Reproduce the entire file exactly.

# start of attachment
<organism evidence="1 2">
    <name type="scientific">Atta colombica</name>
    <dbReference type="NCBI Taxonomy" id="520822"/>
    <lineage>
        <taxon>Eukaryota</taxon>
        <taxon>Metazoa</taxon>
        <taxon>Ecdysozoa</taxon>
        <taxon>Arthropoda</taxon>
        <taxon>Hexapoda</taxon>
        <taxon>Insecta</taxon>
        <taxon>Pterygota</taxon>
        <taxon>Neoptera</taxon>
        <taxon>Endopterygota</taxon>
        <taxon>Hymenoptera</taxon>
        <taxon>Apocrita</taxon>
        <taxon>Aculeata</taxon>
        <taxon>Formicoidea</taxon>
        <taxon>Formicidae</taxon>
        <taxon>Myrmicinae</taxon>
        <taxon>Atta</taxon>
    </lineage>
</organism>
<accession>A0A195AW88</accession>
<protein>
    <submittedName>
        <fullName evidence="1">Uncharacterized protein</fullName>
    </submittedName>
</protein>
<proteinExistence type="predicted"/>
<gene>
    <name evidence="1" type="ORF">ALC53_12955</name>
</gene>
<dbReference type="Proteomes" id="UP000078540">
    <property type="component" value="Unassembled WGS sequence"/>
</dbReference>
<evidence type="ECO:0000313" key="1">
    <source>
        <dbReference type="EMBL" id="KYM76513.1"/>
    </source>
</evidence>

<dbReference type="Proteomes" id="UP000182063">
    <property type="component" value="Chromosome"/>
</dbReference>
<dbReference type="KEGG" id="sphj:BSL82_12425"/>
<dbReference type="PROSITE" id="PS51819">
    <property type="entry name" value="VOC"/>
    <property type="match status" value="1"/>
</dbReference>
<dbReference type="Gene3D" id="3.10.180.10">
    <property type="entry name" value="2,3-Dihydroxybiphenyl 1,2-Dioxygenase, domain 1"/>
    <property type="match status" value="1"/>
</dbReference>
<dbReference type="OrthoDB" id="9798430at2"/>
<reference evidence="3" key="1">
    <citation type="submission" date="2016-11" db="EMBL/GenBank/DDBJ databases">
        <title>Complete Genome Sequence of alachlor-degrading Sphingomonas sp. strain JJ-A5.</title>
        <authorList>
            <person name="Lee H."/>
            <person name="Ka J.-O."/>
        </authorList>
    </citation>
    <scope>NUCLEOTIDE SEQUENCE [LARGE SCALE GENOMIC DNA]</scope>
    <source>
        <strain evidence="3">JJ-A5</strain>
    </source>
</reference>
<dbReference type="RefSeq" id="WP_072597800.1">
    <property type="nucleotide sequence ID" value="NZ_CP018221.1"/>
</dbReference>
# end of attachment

<organism evidence="1 2">
    <name type="scientific">Atta colombica</name>
    <dbReference type="NCBI Taxonomy" id="520822"/>
    <lineage>
        <taxon>Eukaryota</taxon>
        <taxon>Metazoa</taxon>
        <taxon>Ecdysozoa</taxon>
        <taxon>Arthropoda</taxon>
        <taxon>Hexapoda</taxon>
        <taxon>Insecta</taxon>
        <taxon>Pterygota</taxon>
        <taxon>Neoptera</taxon>
        <taxon>Endopterygota</taxon>
        <taxon>Hymenoptera</taxon>
        <taxon>Apocrita</taxon>
        <taxon>Aculeata</taxon>
        <taxon>Formicoidea</taxon>
        <taxon>Formicidae</taxon>
        <taxon>Myrmicinae</taxon>
        <taxon>Atta</taxon>
    </lineage>
</organism>
<accession>A0A195AW88</accession>
<protein>
    <submittedName>
        <fullName evidence="1">Uncharacterized protein</fullName>
    </submittedName>
</protein>
<proteinExistence type="predicted"/>
<gene>
    <name evidence="1" type="ORF">ALC53_12955</name>
</gene>
<dbReference type="Proteomes" id="UP000078540">
    <property type="component" value="Unassembled WGS sequence"/>
</dbReference>
<evidence type="ECO:0000313" key="1">
    <source>
        <dbReference type="EMBL" id="KYM76513.1"/>
    </source>
</evidence>

<dbReference type="Proteomes" id="UP000182063">
    <property type="component" value="Chromosome"/>
</dbReference>
<dbReference type="KEGG" id="sphj:BSL82_12425"/>
<dbReference type="PROSITE" id="PS51819">
    <property type="entry name" value="VOC"/>
    <property type="match status" value="1"/>
</dbReference>
<dbReference type="Gene3D" id="3.10.180.10">
    <property type="entry name" value="2,3-Dihydroxybiphenyl 1,2-Dioxygenase, domain 1"/>
    <property type="match status" value="1"/>
</dbReference>
<dbReference type="OrthoDB" id="9798430at2"/>
<reference evidence="3" key="1">
    <citation type="submission" date="2016-11" db="EMBL/GenBank/DDBJ databases">
        <title>Complete Genome Sequence of alachlor-degrading Sphingomonas sp. strain JJ-A5.</title>
        <authorList>
            <person name="Lee H."/>
            <person name="Ka J.-O."/>
        </authorList>
    </citation>
    <scope>NUCLEOTIDE SEQUENCE [LARGE SCALE GENOMIC DNA]</scope>
    <source>
        <strain evidence="3">JJ-A5</strain>
    </source>
</reference>
<dbReference type="RefSeq" id="WP_072597800.1">
    <property type="nucleotide sequence ID" value="NZ_CP018221.1"/>
</dbReference>